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Real estate: property sales mandate and right of withdrawal

Journée Formation « L'essentiel des Marchés Publics »

Does the Luxembourg Consumer Code provide for a right of withdrawal following the conclusion of a sales contract between an individual and an estate agent?

What are the estate agent’s obligations and the rights of the private seller when the contract is signed at the seller’s home or sent over the internet (i.e. outside the estate agency responsible for selling the property), and what are the consequences?

The Tribunal d’Arrondissement de Luxembourg (Luxembourg District Court) has had the opportunity to consider these questions and has ruled that the Luxembourg Consumer Code is fully applicable to property sales mandates signed at the home of an individual – i.e. a consumer – since we are dealing with a contract concluded away from business premises:

It should be emphasised at the outset that consumer law, and more specifically the rules applicable to “off-premises contracts”, is called upon to govern the case in point.

Indeed, it is not debatable that in the present case the respective classifications of consumer and professional within the meaning of Article L. 010-1 of the French Consumer Code apply to the parties in dispute, classifications which are not disputed by the applicant.

It is also common ground in this case that the agreement of 16 February 2017 was concluded at the defendants’ domicile, so that, as the defendants rightly maintain, it falls within the scope of Article L. 222-1, 2) of the same Code defining an “off-premises contract” as, among other things, “any contract concluded between a professional and a consumer in the simultaneous physical presence of the professional and the consumer, in a place which is not the professional’s commercial establishment” (Article L. 222-1, 2) 1st indent of the Consumer Code).

Tribunal d’arrondissement, 8th chamber, 15 October 2019, no. TAL-2018-02138

As a reminder, article 222-1 2) 1st indent of the Consumer Code defines an off-premises contract as being:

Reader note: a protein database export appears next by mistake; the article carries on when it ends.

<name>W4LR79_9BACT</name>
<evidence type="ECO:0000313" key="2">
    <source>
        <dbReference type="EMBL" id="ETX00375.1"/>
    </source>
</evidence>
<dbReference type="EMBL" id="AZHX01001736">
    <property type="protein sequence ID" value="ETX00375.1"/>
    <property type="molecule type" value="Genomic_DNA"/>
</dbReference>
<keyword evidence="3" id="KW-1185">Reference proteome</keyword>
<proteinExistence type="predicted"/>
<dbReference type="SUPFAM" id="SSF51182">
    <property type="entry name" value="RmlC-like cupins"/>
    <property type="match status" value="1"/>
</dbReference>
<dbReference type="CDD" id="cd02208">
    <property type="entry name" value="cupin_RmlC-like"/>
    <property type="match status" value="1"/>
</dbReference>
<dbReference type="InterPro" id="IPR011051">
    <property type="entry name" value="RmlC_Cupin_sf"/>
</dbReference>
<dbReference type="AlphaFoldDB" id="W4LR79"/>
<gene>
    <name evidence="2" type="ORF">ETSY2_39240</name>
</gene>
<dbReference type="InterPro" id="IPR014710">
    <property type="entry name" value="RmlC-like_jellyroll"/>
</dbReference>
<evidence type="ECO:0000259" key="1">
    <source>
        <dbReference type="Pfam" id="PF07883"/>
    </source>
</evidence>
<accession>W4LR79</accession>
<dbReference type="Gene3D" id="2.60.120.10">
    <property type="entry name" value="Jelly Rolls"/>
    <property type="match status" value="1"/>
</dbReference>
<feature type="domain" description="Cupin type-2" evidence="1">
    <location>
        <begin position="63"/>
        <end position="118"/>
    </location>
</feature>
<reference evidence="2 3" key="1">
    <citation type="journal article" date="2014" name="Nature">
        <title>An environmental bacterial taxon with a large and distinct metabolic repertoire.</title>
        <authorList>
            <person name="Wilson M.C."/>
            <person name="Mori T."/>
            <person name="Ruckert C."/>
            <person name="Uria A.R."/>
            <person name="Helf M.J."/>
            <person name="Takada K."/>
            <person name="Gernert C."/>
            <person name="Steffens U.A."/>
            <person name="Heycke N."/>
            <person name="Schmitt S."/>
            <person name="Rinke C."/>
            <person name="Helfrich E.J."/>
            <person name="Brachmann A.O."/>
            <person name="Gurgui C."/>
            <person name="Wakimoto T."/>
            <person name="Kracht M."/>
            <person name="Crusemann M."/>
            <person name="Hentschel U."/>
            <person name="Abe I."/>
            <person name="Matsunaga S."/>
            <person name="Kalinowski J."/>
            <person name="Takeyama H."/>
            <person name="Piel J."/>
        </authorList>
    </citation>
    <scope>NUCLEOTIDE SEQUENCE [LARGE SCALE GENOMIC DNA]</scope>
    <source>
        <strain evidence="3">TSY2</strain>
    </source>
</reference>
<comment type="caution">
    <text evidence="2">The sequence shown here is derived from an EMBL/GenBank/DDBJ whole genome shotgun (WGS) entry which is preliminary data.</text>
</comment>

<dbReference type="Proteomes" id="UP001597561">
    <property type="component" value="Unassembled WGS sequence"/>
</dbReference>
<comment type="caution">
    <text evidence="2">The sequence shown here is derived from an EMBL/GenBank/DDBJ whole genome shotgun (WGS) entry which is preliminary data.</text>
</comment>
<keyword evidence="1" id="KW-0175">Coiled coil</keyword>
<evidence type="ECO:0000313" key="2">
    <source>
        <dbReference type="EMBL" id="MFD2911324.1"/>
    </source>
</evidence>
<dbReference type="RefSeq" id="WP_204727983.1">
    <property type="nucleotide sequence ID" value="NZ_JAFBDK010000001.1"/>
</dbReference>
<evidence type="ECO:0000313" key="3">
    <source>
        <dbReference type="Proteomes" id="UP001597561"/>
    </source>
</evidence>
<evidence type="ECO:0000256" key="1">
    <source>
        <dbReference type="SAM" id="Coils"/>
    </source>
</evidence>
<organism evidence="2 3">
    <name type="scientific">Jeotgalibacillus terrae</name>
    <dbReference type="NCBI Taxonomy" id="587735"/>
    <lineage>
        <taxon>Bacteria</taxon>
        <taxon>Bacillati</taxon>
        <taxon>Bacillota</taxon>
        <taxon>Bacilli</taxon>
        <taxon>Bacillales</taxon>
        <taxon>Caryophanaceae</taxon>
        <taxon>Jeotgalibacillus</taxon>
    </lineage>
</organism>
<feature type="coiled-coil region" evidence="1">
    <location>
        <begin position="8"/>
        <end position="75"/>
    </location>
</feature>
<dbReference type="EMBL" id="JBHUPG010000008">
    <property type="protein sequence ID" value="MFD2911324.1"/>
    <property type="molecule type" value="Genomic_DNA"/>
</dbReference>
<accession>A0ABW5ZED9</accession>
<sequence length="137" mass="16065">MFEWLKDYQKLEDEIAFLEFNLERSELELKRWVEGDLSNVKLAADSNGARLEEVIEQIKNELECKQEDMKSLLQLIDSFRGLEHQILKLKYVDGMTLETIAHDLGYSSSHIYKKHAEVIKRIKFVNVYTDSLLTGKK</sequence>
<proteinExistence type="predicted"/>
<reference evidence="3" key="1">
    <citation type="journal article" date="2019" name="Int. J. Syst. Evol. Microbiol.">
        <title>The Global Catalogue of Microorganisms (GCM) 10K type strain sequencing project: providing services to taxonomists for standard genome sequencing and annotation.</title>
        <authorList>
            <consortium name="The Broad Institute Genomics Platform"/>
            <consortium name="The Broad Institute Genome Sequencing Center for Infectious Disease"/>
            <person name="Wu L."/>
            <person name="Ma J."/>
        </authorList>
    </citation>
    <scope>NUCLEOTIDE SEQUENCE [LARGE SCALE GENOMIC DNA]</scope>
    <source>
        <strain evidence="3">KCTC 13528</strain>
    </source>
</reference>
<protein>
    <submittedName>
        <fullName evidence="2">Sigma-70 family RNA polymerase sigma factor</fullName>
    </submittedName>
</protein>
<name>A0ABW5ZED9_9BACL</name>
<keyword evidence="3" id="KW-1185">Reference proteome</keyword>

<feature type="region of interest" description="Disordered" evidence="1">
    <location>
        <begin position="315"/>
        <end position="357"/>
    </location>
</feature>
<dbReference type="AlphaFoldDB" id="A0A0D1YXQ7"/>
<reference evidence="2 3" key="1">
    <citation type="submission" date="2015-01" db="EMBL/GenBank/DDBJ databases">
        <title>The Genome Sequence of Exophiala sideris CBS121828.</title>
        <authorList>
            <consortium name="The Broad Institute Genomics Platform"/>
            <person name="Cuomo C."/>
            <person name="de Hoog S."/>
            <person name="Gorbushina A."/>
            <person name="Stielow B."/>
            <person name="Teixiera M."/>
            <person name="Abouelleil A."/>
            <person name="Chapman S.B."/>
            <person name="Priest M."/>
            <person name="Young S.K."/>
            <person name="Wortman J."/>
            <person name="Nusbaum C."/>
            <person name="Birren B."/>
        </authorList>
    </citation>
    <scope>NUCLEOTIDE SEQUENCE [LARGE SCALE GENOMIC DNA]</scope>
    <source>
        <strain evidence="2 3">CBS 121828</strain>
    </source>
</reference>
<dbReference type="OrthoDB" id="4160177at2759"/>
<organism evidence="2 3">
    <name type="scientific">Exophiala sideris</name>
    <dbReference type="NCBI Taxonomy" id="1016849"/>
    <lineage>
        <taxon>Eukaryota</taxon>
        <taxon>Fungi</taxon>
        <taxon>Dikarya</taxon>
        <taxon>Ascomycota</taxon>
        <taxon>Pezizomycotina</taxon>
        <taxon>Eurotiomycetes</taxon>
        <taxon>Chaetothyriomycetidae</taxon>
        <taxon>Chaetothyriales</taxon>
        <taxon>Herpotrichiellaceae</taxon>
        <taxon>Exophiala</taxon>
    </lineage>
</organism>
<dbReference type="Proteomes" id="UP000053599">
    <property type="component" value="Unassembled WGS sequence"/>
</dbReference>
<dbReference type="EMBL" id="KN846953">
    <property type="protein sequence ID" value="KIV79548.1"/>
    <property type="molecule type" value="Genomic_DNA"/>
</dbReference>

“any contract concluded between a trader and a consumer with the simultaneous physical presence of the trader and the consumer, at a place which is not the trader’s business establishment.”

When, for example, estate agents visit premises that are to be put up for sale (or rent), they are therefore obliged to provide their customers, before signing any contract, with information about their right of withdrawal, the conditions, timeframe and procedures for exercising this right, and a withdrawal form, in accordance with article L.222-6, paragraph 1), h) of the Consumer Code:

The professional seller must provide the consumer, before the latter is bound by the contract or by an offer of the same type, in a clear and comprehensible form, with the following information which is contractually binding on the professional: […] where the right of withdrawal exists, the conditions, period and procedures for exercising this right in accordance with Article L. 222-9, paragraph (5), as well as the model withdrawal form set out in a Grand-Ducal regulation.

In addition, pursuant to article L. 222-7 (1) and (5) of the Consumer Code, the pre-contractual information set out above must in principle be provided on paper, unless the consumer agrees to another durable medium.

If the agent fails to comply with his essential obligation to inform the consumer of the existence of the right of withdrawal and the procedures for doing so, the seller may potentially claim that the contract is null and void.

It should be emphasised, however, that any breach of an obligation to provide information does not automatically render the contract null and void, as the individual seller may in any event exercise his right of withdrawal.

In the above-mentioned decision, the Tribunal d’Arrondissement de Luxembourg held that :

It follows that the exercise by the defendants of their right of withdrawal following a telephone conversation on 17 February 2017, reiterated by registered letter on 20 February 2017, validly annulled the disputed agreement.

Lastly, for contracts concluded off-premises, reference should be made to article L.221-3 of the Consumer Code, which states that the consumer has the right to withdraw from the contract in writing or on any other durable medium, without giving any reason and without penalty, within fourteen calendar days.

It is important to note that in the absence of information on the right of withdrawal in the contract concluded, the period is extended by twelve months, pursuant to Article L.222-9 paragraph (3) of the Consumer Code.

Please do not hesitate to contact us if you would like our law firm to review the terms and conditions of your estate agency in Luxembourg, or if you would like to review the validity of the mandate you have entered into.